As most will know, car rental companies use comparison sites and third-party booking agents to get customers which can be confusing for the customer who thinks they booked with ‘Expedia Car Hire’ and the sign on the door says ‘Edinburgh Easy Car Co’. Each supplier has a different set of rental terms and conditions on top of the booking agents terms which can often throw people at the rental desk when they are told they have to pay for something they already paid for (or so they thought.) You will get a lot of hirers tell you “I hire all the time, all around the world so I know what I’m talking about.” which sadly, means nothing as the insurance policies vary from company to company, country to country and cover to cover. Basically, it is your job to calmly explain to them how it works without saying out loud “you’ve got it wrong pal”.

7. Child seats are confusing as *&^%.

You thought your kid’s car seat was tricky? Try hundreds of them, day in and day out, in every variety of design and installation. Iso-fix? Base? Rear-facing? You’ve got them all and a hundred manuals in a drawer somewhere while an impatient parent clutching their screaming kid stands over you, scrutinising your safety skills. It’s a tough gig but thankfully in the UK most rental companies state that they will not fit child seats in the vehicle so the company cannot be held responsible for the safety and security of the child. Luckily, most parents will be familiar with how the chair goes in or have brought their own with them.

8. An accident is never straightforward.

Just when you get your head around your own car insurance policy, car hire insurance is a hugely complicated business in itself. When a hirer is involved in an accident, it is on the hire companies’ insurers to get to the bottom of who’s fault it was and then take the costs from the responsible party. If the hirer was at fault, they will have their excess (deposit) taken but if they paid for insurance cover, the hire company has to foot the bill. Insurance claim cases can drag on for years if neither party can take responsibility and the paperwork involved is endless. As a customer, it’s always best to pay for insurance and avoid losing a hefty wedge of your money. As a rental agent, it’s always best to make sure your customers are aware of the ramifications of leaving a large deposit.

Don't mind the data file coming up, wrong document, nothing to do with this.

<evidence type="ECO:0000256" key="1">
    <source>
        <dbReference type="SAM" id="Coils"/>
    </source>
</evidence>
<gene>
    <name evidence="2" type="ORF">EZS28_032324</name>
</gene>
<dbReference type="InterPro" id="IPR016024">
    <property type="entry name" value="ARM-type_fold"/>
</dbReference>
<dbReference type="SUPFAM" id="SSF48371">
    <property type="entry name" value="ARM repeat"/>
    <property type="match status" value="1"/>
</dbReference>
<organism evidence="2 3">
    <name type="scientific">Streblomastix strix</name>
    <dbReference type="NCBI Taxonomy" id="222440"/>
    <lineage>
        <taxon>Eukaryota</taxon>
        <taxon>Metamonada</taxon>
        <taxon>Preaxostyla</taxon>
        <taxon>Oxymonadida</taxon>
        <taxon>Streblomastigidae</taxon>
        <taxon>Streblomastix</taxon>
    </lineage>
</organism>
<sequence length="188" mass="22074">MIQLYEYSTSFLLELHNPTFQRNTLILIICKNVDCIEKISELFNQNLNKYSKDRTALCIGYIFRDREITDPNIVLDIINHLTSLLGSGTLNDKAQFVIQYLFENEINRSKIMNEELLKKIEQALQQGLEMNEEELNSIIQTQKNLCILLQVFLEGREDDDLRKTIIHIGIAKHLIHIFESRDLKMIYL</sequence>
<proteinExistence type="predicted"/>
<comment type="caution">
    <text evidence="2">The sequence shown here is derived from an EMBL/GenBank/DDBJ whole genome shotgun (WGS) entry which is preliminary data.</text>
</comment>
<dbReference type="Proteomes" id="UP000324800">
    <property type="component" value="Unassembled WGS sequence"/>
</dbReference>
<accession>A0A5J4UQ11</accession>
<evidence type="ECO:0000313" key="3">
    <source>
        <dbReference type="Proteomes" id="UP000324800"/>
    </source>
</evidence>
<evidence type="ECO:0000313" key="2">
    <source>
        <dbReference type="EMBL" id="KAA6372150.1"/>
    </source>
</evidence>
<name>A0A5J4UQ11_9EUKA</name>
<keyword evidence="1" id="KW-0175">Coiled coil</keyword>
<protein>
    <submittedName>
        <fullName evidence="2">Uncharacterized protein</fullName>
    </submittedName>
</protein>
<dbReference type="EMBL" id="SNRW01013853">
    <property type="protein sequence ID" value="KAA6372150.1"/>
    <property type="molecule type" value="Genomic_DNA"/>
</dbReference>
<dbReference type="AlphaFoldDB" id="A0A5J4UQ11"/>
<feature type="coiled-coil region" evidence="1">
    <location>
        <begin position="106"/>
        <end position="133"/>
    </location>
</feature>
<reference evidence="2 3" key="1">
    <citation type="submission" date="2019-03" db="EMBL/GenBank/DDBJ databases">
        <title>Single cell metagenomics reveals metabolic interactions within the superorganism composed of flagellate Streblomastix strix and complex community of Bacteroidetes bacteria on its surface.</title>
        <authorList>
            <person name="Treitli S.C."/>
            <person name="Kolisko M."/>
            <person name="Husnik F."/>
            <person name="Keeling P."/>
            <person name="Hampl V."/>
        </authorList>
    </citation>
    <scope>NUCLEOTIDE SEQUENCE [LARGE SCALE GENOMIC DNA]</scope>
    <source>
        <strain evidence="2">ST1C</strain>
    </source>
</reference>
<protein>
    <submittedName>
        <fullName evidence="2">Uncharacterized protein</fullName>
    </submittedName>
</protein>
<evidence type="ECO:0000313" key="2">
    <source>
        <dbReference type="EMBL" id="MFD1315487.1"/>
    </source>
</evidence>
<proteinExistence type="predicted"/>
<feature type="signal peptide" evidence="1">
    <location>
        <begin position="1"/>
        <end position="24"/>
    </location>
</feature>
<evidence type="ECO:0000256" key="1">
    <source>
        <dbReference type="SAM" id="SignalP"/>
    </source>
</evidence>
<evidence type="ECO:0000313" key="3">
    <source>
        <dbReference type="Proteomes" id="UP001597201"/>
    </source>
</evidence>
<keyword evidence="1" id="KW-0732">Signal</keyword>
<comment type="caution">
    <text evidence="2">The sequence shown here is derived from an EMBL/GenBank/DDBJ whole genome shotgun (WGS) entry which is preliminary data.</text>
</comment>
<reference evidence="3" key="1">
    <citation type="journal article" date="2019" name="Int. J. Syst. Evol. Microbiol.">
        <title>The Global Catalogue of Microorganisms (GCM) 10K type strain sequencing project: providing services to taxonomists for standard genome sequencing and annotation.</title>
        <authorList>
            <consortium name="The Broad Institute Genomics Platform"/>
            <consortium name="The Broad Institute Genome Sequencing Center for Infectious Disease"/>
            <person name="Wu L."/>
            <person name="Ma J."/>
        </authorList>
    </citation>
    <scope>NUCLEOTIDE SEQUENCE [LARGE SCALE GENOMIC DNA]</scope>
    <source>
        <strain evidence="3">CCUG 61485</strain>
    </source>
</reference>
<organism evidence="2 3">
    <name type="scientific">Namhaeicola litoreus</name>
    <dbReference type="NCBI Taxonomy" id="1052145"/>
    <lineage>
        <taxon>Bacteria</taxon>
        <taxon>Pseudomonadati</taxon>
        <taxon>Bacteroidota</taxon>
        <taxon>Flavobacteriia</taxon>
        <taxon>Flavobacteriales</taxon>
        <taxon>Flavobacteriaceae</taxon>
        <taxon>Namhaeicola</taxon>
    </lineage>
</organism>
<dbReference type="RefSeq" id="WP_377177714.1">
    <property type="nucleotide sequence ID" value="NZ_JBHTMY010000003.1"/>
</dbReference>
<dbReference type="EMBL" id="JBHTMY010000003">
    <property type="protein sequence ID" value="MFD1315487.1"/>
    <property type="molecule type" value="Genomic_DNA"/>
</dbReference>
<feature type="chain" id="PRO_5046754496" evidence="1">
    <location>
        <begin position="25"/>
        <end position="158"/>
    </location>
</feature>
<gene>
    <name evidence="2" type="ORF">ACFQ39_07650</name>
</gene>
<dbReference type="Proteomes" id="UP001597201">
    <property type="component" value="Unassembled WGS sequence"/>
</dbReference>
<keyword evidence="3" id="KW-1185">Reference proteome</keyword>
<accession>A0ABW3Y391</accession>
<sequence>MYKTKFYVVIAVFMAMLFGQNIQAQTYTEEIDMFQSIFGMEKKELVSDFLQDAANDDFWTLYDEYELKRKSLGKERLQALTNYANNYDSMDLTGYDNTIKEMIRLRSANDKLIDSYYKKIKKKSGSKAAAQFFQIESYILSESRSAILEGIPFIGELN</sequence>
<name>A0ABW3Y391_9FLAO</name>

9. You will find the most bizarre lost property.

Ask anyone who has worked in vehicle rental, both commercial and leisure – people keep weird things in their cars! Of course, there are the usual suspects like a pair of gloves, headphones, mobile phones, coat hangers, packets of chewing gum, etc. But then you come across all manner of strange and unexplained items such as:

  • Ashes
  • Dog collar
  • Plant pots
  • Personal “massagers”
  • Bleaching kit
  • Garden Gnome
  • Snowglobe collection
  • One high heel shoe
  • Baby Food
  • Scrabble

10. You basically become a tour guide for your area.

Honestly, you should get commission from the local attractions and restaurants for the amount of times you’ve recommended them. Customer are always asking “where’s good to eat around here?”, “what’re the best bars for a night out?” or “where’s the nearest shop?” and every time you’ll lean in and tell them your favourite place like it’s a state secret, just exclusively for them and they’ll look delighted and ‘in the know’ like a local. When the truth is, you’ve told the ten people who asked before them and it’ll probably be rammed and the next time you visit you can joke “I should get a commission on the amount of tourists I send over here!”


Got your own suggestion? Submit it below and we’ll add it to the list anonymously.



Only Car Rental Workers Will Understand…

02/09/2019 11:28 PM GMT Anonymous submitted:

You know how much petrol a car can take just by looking at it! 😅


03/09/2019 08:17 AM GMT Joe J submitted:

If I had a dollar for every time someone has legit asked me “cant i just drive without insurance?” smh.


03/09/2019 01:03 PM GMT avisrep88 submitted:

how hard it is to get the smell of smoke out of carpet!! 😷😷